Brunis (originally Brunies), George Clarence)

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Brunis (originally Brunies), George Clarence)

Brunis (originally Brunies), George Clarence), pioneering New Orleans trombonist; b. New Orleans, Feb. 6, 1902; d. Chicago, Nov. 19, 1974. Henry Brunies Sr., a baker who played violin, and his wife, Elizabeth, a pianist, had six sons and a daughter, all of whom were musical. The daughter, Ada, played guitar, and the oldest son, Rudy (1884–1955), played double bass, although he earned his living as a brewer. The second son, Richie (Richard) Brunies (b. New Orleans, Nov. 29, 1889; d. New Orleans, March 28, 1961), played cornet in Fischer’s Brass Band (1907–8) and also in Papa Jack Laine’s Reliance Brass Band. Trombonist Henny Brunies (b. New Orleans, 1891. d. there, 1932) played in brass bands in New Orleans but also toured Calif, and performed and recorded in Chicago (1923–26) with a group led by his brother Merritt. Abbie (Albert) Brunies (b. New Orleans, Jan. 19, 1900; d. Oct. 2, 1978) was yet another cornet player. Georg shortened the spelling of his name on the advice of a numerologist to make it 11 rather than 13 letters.

At the age of eight, Georg was playing alto horn in Papa Jack Laine’s Reliance Brass Band, and also worked with the family band. He first played trombone around age ten in a band led by Laine’s son, Alfred “Pantsy” Laine and his Wampas Cats. During his tevens, he played at Brunnin’s Hall and at Martin’s, near Lake Pontchartrain, with Leon Roppolo. He moved to Chicago c. 1919 to work in a band led by New Orleans drummer Joe “Ragababy” Stevens. After playing on the S.S. Capitol, Brunis returned to Chicago c. 1921, and joined Paul Mares’s Friar’s Society Orch. and thus became a founder-member of the New Orleans Rhythm Kings. He left the N.O.R.K. in 1924, briefly worked with Eddie Tancil’s Band in Chicago, and then joined Ted Lewis (1924–34), including a trip to Europe. From 1936, Brunis was virtually a “house-musician” at Nick’s, in N.Y., playing with many New Orleans revivalists through the late 1940s. In June 1949, he moved back to Chicago and was in residence at the Club IIII from 1951 to 1959. During the late 1950s and early 1960s, he also led in Madison, Wise, and in Cincinnati. He continued to work through the mid-1960s, briefly living in Biloxi, Miss., where his family had a band in 1965, and then returned to Chicago. He played at the 1968 New Orleans Jazz Festival with Art Hodes. He became seriously ill in the late 1960s but resumed blowing and began working with Smokey Stover’s Band in September 1969. He continued to play with Stover and other Dixielandrevival bands until his death.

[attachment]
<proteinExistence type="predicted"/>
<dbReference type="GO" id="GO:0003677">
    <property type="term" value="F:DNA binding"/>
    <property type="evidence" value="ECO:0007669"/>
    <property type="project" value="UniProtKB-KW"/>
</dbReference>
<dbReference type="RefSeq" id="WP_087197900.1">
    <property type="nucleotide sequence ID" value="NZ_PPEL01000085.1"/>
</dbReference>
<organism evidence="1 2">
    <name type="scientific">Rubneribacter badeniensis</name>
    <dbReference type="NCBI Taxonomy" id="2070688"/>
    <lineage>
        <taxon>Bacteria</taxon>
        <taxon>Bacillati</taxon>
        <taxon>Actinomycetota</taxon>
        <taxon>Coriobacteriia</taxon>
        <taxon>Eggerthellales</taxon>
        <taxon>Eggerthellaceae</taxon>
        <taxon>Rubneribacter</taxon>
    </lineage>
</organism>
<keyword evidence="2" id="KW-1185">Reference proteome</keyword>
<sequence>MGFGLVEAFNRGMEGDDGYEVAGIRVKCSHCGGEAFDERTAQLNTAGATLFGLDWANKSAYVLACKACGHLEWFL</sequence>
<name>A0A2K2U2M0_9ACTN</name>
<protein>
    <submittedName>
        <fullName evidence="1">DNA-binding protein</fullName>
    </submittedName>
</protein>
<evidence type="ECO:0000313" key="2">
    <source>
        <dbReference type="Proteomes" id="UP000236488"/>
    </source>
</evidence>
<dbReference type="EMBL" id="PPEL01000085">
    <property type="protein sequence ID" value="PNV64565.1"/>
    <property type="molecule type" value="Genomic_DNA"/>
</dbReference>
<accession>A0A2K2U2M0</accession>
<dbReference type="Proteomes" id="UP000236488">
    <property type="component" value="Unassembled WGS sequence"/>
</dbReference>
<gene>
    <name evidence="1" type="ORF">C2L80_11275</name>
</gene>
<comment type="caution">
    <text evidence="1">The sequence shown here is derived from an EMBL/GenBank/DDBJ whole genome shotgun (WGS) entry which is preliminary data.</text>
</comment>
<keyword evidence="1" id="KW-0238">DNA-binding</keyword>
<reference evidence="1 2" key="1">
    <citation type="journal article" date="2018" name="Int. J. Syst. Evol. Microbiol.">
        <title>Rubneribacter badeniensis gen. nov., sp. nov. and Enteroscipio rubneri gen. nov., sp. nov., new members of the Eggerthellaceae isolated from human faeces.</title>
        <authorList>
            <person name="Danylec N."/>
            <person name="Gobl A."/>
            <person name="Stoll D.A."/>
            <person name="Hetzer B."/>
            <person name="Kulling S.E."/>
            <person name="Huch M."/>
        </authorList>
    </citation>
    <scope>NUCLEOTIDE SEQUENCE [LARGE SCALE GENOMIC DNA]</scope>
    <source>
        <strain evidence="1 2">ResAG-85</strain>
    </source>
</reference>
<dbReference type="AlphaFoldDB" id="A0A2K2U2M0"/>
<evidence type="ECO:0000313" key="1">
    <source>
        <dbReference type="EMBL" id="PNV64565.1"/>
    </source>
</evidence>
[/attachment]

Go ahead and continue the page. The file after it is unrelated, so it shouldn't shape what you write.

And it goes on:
King of the Tailgate Trombone (1950); Georg Brunis & The Original New Orleans Rhythm Kings (1954); Georg Brunis and His Rhythm Kings (1964); Georg Brunis and His New Rhythm (1965).

—John Chilton/Lewis Porter